Elections Support Specialist, Marion County, Oregon— his position is responsible for defining the election in the Oregon Centralized Voter Registration (OCVR) and election management system; designing, printing, proofing and testing ballots in the Hart Verity system; then, with Election Board Workers, scanning, resolving, tallying and reporting results. This position develops and publishes the Voter Pamphlet. This position manages the return envelope scanner/sorter operation and labeling outgoing military/overseas, out-of-state and supplemental ballot packets. This position manages the Clerks Office website. This is both a technical and a customer service position. Salary: $24.99 – $33.50 Hourly. Deadline: Jan. 3, 2022. Application: For the complete job listing and to apply, click here.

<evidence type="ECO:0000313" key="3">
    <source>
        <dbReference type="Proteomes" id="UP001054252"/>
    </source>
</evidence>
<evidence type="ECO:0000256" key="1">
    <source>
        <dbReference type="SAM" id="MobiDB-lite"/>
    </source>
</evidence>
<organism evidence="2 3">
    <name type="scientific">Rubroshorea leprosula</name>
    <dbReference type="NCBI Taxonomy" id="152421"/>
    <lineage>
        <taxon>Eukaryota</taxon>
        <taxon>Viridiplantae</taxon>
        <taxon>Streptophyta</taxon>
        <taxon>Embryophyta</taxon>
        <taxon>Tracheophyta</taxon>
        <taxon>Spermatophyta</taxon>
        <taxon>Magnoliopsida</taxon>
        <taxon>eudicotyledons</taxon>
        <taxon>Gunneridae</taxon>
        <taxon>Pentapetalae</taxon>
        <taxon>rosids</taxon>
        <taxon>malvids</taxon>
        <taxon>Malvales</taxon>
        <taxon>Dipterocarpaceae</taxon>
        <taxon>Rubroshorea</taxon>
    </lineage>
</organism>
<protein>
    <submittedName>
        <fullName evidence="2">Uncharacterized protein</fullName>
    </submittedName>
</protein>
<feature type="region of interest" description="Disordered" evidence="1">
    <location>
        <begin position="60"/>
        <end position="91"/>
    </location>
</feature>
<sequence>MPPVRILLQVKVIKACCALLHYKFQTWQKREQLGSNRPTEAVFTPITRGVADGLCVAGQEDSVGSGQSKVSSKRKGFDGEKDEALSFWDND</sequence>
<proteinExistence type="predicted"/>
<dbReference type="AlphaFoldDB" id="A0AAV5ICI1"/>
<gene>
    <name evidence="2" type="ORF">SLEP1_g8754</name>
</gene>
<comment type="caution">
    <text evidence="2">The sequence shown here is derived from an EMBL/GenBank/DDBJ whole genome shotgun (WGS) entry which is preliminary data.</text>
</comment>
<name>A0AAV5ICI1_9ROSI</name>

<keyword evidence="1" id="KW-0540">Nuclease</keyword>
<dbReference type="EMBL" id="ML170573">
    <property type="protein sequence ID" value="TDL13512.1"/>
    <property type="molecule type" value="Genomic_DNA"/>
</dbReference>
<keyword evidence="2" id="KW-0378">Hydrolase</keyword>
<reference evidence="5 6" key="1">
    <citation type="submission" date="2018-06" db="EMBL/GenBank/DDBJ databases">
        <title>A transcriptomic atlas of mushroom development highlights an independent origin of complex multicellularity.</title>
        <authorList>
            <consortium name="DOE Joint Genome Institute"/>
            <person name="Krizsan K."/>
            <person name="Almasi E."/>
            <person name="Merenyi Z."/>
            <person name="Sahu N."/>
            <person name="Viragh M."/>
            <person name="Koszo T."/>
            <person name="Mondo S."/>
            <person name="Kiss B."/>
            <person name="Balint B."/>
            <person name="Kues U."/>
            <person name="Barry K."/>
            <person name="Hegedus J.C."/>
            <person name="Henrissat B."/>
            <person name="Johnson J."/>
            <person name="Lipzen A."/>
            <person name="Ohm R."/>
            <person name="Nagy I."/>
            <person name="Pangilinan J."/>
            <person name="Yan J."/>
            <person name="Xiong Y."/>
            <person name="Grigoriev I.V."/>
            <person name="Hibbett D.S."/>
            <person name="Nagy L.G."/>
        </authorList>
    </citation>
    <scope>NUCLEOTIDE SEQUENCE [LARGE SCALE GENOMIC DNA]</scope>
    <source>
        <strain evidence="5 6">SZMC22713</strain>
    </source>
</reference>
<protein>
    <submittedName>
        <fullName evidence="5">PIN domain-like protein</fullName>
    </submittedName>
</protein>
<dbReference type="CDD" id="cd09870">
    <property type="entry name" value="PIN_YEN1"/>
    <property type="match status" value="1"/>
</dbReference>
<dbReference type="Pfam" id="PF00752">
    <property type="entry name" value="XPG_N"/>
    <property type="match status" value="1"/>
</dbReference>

Fellowship, Arizona Secretary of State’s Office— The Arizona Secretary of State’s Office Elections Fellowship Program offers recent graduates who are interested in public service the opportunity to spend up to 12 months working with the Elections Division in the Arizona Secretary of State’s Office. The Elections Division advances the Secretary of State’s mission of ensuring a fair and secure election process across Arizona. The 2021-2022 fellows will have the exciting opportunity to work with our office during a midterm election cycle. The main fellowship duties will include work that advances the Secretary of State’s responsibilities regarding voter registration and data tracking. This position will be a good fit for someone who is detail-oriented and interested in learning more about elections administration. Throughout their fellowship, fellows will participate in monthly check-in meetings with an Elections team lead to receive guidance and feedback. Job Duties: Assisting with proofing voter registration statistics, researching voter cancelations, assisting uniformed and overseas citizens with voter registration and casting a ballot, election night reporting, proofing the official canvas, and other administrative duties; Maintaining and organizing records to track statutory voter registration list maintenance and election reporting requirements; Conducting document review to support the Office’s public records responses; Researching and responding to public inquiries; and Other duties and responsibilities as related to the position. Application: For the complete job listing and to apply, click here.